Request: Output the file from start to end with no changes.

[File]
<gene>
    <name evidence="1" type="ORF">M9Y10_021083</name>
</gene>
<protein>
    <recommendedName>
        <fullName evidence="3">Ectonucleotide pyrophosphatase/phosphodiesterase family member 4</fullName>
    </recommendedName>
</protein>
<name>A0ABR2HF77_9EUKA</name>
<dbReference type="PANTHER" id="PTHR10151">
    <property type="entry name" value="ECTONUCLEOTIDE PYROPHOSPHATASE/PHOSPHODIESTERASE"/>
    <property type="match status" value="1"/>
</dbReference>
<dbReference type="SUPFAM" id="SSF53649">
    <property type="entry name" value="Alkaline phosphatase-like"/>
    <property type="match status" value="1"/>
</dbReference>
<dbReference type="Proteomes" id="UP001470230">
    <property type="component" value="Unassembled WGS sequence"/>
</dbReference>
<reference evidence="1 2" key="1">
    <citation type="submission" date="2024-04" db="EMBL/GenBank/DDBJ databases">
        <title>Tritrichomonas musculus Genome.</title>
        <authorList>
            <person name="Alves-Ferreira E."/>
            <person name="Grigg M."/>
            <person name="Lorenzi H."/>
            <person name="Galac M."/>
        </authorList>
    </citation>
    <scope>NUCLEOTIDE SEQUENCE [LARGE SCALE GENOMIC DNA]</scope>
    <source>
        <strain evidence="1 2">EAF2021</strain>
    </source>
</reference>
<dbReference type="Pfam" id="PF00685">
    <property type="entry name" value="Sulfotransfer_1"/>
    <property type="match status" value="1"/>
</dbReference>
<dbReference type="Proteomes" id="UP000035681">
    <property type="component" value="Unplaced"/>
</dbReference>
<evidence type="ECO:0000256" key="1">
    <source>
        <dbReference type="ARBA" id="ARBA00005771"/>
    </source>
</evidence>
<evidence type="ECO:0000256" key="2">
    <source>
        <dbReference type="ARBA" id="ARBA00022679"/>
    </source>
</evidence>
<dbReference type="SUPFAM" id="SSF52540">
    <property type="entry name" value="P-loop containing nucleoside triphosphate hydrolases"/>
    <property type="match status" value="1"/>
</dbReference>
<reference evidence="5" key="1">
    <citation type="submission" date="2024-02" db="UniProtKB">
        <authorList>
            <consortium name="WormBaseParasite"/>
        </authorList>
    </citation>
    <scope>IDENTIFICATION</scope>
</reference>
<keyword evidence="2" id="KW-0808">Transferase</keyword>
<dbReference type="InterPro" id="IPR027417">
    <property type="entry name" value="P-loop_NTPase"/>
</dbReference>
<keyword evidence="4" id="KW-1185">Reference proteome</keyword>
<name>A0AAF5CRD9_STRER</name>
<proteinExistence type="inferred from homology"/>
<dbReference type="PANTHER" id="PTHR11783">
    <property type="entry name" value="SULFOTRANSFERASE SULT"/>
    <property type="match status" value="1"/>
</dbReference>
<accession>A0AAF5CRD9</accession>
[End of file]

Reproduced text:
<gene>
    <name evidence="1" type="ORF">M9Y10_021083</name>
</gene>
<protein>
    <recommendedName>
        <fullName evidence="3">Ectonucleotide pyrophosphatase/phosphodiesterase family member 4</fullName>
    </recommendedName>
</protein>
<name>A0ABR2HF77_9EUKA</name>
<dbReference type="PANTHER" id="PTHR10151">
    <property type="entry name" value="ECTONUCLEOTIDE PYROPHOSPHATASE/PHOSPHODIESTERASE"/>
    <property type="match status" value="1"/>
</dbReference>
<dbReference type="SUPFAM" id="SSF53649">
    <property type="entry name" value="Alkaline phosphatase-like"/>
    <property type="match status" value="1"/>
</dbReference>
<dbReference type="Proteomes" id="UP001470230">
    <property type="component" value="Unassembled WGS sequence"/>
</dbReference>
<reference evidence="1 2" key="1">
    <citation type="submission" date="2024-04" db="EMBL/GenBank/DDBJ databases">
        <title>Tritrichomonas musculus Genome.</title>
        <authorList>
            <person name="Alves-Ferreira E."/>
            <person name="Grigg M."/>
            <person name="Lorenzi H."/>
            <person name="Galac M."/>
        </authorList>
    </citation>
    <scope>NUCLEOTIDE SEQUENCE [LARGE SCALE GENOMIC DNA]</scope>
    <source>
        <strain evidence="1 2">EAF2021</strain>
    </source>
</reference>
<dbReference type="Pfam" id="PF00685">
    <property type="entry name" value="Sulfotransfer_1"/>
    <property type="match status" value="1"/>
</dbReference>
<dbReference type="Proteomes" id="UP000035681">
    <property type="component" value="Unplaced"/>
</dbReference>
<evidence type="ECO:0000256" key="1">
    <source>
        <dbReference type="ARBA" id="ARBA00005771"/>
    </source>
</evidence>
<evidence type="ECO:0000256" key="2">
    <source>
        <dbReference type="ARBA" id="ARBA00022679"/>
    </source>
</evidence>
<dbReference type="SUPFAM" id="SSF52540">
    <property type="entry name" value="P-loop containing nucleoside triphosphate hydrolases"/>
    <property type="match status" value="1"/>
</dbReference>
<reference evidence="5" key="1">
    <citation type="submission" date="2024-02" db="UniProtKB">
        <authorList>
            <consortium name="WormBaseParasite"/>
        </authorList>
    </citation>
    <scope>IDENTIFICATION</scope>
</reference>
<keyword evidence="2" id="KW-0808">Transferase</keyword>
<dbReference type="InterPro" id="IPR027417">
    <property type="entry name" value="P-loop_NTPase"/>
</dbReference>
<keyword evidence="4" id="KW-1185">Reference proteome</keyword>
<name>A0AAF5CRD9_STRER</name>
<proteinExistence type="inferred from homology"/>
<dbReference type="PANTHER" id="PTHR11783">
    <property type="entry name" value="SULFOTRANSFERASE SULT"/>
    <property type="match status" value="1"/>
</dbReference>
<accession>A0AAF5CRD9</accession>